Examining the results of the 2015 UK general election, Dalrymple notes that now,

to all Britain’s intractable problems — low productivity, abysmal cultural level, addiction to debt — have been added political instability and the prospect of chaos.

The poll, he writes, was both one of the most important, and one of the most boring, for many years.

It was important because

Winner: Nicola Sturgeon resembles an efficient and dedicated but bossy and unpleasant schoolmistress

Winner: Nicola Sturgeon resembles an efficient and dedicated but bossy and unpleasant schoolmistress

it destroyed Britain’s reputation for political stability. This is of enormous significance for a country that is so heavily dependent on financial services, having little else to offer the world, for money doesn’t like political turmoil. Half a trillion dollars has left and might not come back.

It was boring because

all the candidates were boring. Apart from Nicola Sturgeon, who looked like an efficient and dedicated but bossy and unpleasant schoolmistress, all the three main candidates contrived to look the same. They had smooth, characterless faces and often eschewed [neck-] ties for fear of intimidating with smartness the slobs and slatterns who are one of the country’s largest constituencies.

Loser

Loser: conflict and chaos are coming

The candidates looked less like people than

products designed by political engineers.

Neither David Cameron nor Nick Clegg nor Ed Miliband ever cracked a joke,

at least not knowingly. No one in Britain can tell any longer the difference between earnestness and seriousness. A joke will only get you into trouble — someone will take it literally and be offended. It is best not to make one, even if you are capable of it, which in these three cases is doubtful.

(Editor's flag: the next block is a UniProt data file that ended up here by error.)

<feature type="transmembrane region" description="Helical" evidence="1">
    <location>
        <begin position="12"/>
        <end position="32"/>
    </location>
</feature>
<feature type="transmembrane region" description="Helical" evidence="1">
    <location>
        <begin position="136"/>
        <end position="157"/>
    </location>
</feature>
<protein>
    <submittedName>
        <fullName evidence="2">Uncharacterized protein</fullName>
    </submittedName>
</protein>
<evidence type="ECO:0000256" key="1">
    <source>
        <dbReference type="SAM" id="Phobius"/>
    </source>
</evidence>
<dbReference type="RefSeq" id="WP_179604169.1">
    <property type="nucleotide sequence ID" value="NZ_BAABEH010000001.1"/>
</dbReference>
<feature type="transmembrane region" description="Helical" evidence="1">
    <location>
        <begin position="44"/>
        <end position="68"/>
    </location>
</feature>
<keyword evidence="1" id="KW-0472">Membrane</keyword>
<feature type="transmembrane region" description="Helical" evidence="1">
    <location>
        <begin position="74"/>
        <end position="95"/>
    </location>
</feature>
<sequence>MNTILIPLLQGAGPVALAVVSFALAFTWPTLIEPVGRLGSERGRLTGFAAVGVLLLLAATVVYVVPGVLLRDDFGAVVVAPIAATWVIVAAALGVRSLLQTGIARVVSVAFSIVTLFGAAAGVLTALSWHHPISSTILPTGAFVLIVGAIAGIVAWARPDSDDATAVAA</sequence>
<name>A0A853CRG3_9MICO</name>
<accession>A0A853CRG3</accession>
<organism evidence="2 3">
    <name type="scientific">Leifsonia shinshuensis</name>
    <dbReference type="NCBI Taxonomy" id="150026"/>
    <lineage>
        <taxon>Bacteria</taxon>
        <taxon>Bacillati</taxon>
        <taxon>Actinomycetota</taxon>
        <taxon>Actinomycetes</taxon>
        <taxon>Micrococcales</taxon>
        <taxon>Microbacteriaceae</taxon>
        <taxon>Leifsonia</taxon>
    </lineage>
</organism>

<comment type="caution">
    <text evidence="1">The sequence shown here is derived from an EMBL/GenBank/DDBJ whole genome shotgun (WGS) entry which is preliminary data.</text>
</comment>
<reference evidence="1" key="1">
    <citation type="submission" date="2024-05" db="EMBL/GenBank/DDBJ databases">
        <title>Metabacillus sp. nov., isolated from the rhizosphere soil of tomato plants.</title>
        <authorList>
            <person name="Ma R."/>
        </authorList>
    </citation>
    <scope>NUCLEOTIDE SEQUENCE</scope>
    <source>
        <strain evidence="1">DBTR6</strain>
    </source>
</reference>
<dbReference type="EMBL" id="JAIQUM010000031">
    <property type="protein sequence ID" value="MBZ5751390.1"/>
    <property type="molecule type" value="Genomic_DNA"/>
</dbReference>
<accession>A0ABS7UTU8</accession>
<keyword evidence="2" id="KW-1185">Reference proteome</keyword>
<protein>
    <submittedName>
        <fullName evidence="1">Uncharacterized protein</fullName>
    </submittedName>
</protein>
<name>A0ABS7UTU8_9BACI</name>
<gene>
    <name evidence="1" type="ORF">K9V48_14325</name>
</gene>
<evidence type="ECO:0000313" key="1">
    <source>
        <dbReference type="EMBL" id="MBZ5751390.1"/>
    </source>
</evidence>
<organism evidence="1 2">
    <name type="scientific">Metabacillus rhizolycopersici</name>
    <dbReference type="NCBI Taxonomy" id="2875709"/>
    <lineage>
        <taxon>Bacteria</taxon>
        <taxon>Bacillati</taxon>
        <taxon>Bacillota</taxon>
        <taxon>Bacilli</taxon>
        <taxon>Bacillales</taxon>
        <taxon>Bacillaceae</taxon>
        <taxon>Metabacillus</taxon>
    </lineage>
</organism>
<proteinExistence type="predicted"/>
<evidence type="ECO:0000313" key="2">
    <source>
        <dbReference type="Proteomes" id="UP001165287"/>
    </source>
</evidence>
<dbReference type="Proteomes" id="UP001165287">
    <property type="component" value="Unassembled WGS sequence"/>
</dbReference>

Screen Shot 2015-05-08 at 23.59.36Cameron remains prime minister, but that is

not the same thing as political stability.

Britain’s first-past-the-post electoral system

Screen Shot 2015-05-09 at 11.19.59was workable and not grotesquely unfair when there were two overwhelmingly preponderant parties, but with the balkanisation of the political scene, the system is unworkable. The British now live in an unrepresentative democracy which produces gross distortions in parliament.

3.9m votes = 1 seat; 1.4m votes = 56 seats

Screen Shot 2015-05-08 at 23.58.23The biggest swing was to the UK Independence Party. It received 12.6% of the votes and one seat, compared with the Scottish National Party’s 4.7% of the votes and 56 seats. Dalrymple concludes:

No system that produces such a result can retain its legitimacy.

The system has given the SNP a near-monopoly of Scottish seats, so that

Screen Shot 2015-05-09 at 00.04.41the representation of Scotland in parliament would be worthy of the results of a Soviet election.

Moreover, for as long as the threat of Scottish independence remains,

stability cannot return to Britain. Chaos and conflict are just around the corner.

Screen Shot 2015-05-03 at 08.18.12Britain’s one

indisputably successful and world-beating economic activity [apart from binge-drinking], namely financial skulduggery, might contract or collapse, because such skulduggery needs an environment of political stability.

Screen Shot 2015-05-09 at 10.34.06Screen Shot 2015-05-09 at 23.18.10